Mitsubishi is a Japanese automaker that is known around the globe for its rally heritage and value-focused automobiles. But here is a question that you probably haven't considered: What does Mitsubishi stand for?
The name Mitsubishi can be broken down into two parts.
The first half is "mitsu," meaning "three."
The second half is "hishi," which becomes "bishi" under the Japanese pronunciation of rendaku and means "water caltrop;" hence, the rhombus and three-diamond design which is reflected in Mitsubishi's logo.
Mitsubishi was originally founded by Yataro Iwasaki in 1870 and it began as a maritime shipping company. As it is told, Yataro wanted the company's logo to represent two, important family crests:
1. The three-oak-leaf crest of the Yamauchi family, Lords of Tosa, where Yataro was born.
2. The three-tiered water chestnut leaves crest of the Iwasaki family.
This combination of the Mitsubishi name (as it translates) and Yataro's family crests has evolved into the three-diamond mark you see today — an iconic logo that has almost 5,500 registrations in more than 140 countries.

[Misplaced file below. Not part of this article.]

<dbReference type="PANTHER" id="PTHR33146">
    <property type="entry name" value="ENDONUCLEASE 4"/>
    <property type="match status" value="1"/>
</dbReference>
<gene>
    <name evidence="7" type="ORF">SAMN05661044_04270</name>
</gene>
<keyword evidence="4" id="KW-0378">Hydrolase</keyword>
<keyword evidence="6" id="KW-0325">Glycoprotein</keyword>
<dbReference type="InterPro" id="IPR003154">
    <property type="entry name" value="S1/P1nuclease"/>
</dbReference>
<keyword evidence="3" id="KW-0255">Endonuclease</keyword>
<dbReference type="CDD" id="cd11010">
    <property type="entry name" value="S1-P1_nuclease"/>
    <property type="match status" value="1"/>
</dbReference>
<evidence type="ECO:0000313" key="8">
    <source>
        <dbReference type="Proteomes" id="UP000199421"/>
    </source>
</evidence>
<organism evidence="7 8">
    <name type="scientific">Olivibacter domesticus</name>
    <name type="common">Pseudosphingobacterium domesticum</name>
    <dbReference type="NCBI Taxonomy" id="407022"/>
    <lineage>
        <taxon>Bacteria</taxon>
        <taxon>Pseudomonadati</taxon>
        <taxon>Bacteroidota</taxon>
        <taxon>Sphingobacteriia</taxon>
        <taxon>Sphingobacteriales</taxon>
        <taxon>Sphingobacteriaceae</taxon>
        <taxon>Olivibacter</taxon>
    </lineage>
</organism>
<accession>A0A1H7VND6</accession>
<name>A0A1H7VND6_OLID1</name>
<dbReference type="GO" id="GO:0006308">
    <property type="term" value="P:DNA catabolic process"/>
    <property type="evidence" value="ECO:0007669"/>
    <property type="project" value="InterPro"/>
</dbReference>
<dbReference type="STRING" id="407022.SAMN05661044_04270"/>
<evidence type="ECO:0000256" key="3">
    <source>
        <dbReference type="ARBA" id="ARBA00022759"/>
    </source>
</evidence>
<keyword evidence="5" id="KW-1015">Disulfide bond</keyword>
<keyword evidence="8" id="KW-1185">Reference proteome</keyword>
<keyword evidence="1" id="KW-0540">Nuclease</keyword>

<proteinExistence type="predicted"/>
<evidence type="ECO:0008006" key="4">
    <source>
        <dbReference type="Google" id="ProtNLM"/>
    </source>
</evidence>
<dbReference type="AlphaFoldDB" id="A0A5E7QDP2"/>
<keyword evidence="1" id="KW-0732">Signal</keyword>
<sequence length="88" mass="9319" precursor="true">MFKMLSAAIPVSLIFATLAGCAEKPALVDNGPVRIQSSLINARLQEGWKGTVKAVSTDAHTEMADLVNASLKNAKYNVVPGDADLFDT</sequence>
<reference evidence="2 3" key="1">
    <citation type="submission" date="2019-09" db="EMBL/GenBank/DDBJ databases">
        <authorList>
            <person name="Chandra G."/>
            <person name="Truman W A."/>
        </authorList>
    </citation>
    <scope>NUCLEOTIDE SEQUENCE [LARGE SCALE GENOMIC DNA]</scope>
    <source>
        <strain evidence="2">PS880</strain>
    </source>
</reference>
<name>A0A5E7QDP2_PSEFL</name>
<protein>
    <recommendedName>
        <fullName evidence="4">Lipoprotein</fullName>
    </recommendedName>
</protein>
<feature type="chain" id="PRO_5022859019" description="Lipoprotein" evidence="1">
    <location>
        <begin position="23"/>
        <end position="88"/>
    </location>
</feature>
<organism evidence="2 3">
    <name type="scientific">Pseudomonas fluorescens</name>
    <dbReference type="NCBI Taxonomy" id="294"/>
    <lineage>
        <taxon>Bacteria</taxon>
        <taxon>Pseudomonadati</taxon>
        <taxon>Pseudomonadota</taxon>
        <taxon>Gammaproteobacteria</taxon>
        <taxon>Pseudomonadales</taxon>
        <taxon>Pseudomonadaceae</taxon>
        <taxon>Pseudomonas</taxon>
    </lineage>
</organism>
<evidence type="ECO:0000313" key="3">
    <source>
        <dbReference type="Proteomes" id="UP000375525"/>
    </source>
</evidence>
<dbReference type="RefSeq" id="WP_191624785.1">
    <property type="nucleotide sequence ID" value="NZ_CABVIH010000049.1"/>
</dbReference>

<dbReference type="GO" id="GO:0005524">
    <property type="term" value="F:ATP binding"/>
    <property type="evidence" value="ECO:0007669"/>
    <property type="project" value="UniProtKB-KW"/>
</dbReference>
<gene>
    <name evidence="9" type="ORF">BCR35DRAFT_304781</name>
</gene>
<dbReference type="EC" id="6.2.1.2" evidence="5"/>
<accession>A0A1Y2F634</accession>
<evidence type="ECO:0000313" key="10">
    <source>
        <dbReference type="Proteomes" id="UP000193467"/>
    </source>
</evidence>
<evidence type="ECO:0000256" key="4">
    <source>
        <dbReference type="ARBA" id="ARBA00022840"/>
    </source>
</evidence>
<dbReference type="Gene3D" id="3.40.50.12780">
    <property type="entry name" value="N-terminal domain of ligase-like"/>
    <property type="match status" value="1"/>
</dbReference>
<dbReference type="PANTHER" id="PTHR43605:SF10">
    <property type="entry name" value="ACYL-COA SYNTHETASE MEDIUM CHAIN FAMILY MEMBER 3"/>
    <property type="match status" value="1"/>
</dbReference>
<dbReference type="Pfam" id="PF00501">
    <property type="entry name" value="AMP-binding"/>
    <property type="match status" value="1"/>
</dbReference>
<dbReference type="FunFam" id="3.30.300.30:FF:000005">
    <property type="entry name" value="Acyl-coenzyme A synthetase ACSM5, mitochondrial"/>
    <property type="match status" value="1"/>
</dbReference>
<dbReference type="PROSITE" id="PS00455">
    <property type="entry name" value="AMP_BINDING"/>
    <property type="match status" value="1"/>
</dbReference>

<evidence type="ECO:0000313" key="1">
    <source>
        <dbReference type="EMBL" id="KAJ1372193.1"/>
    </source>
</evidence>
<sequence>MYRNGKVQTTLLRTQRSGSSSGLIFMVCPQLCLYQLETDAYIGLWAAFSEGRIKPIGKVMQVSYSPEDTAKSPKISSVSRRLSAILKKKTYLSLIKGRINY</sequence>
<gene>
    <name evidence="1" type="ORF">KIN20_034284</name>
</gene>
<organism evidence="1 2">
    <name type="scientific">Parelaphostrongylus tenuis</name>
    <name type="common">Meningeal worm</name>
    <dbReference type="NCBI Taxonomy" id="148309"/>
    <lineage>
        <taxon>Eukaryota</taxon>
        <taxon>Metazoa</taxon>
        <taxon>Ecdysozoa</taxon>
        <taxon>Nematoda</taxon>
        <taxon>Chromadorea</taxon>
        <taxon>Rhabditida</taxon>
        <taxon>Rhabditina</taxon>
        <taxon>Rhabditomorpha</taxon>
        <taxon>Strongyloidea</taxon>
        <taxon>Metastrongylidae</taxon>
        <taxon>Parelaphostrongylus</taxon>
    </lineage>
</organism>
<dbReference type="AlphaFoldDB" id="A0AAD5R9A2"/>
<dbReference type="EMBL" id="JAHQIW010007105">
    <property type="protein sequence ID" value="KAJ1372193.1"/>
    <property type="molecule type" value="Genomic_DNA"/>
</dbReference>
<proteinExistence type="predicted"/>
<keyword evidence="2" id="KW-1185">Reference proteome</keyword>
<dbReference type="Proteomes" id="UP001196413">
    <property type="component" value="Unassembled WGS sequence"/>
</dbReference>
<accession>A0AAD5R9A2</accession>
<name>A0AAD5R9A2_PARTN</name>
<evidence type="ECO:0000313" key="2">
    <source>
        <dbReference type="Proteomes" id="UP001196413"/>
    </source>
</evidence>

Most Americans know Mitsubishi as an automaker but they actually got their start in overseas shipping during the late 1800s. They would later diversify into related industries like coal mining, shipbuilding, ironwork, and maritime insurance, each trade benefiting the next. Mitsubishi would continue this pattern of diversification, eventually leading to the creation of three entities: Mitsubishi Bank, Mitsubishi Corporation, and Mitsubishi Heavy Industries which is home to Mitsubishi Motors.
Mitsubishi has over 100 years of automotive innovation under its belt with groundbreaking performance technologies. They have created historic automobiles like the Lancer, Montero, Eclipse, and Galant. Even today, in terms of production, Mitsubishi Motors remains a top 20 automaker with sales in over 160 countries worldwide.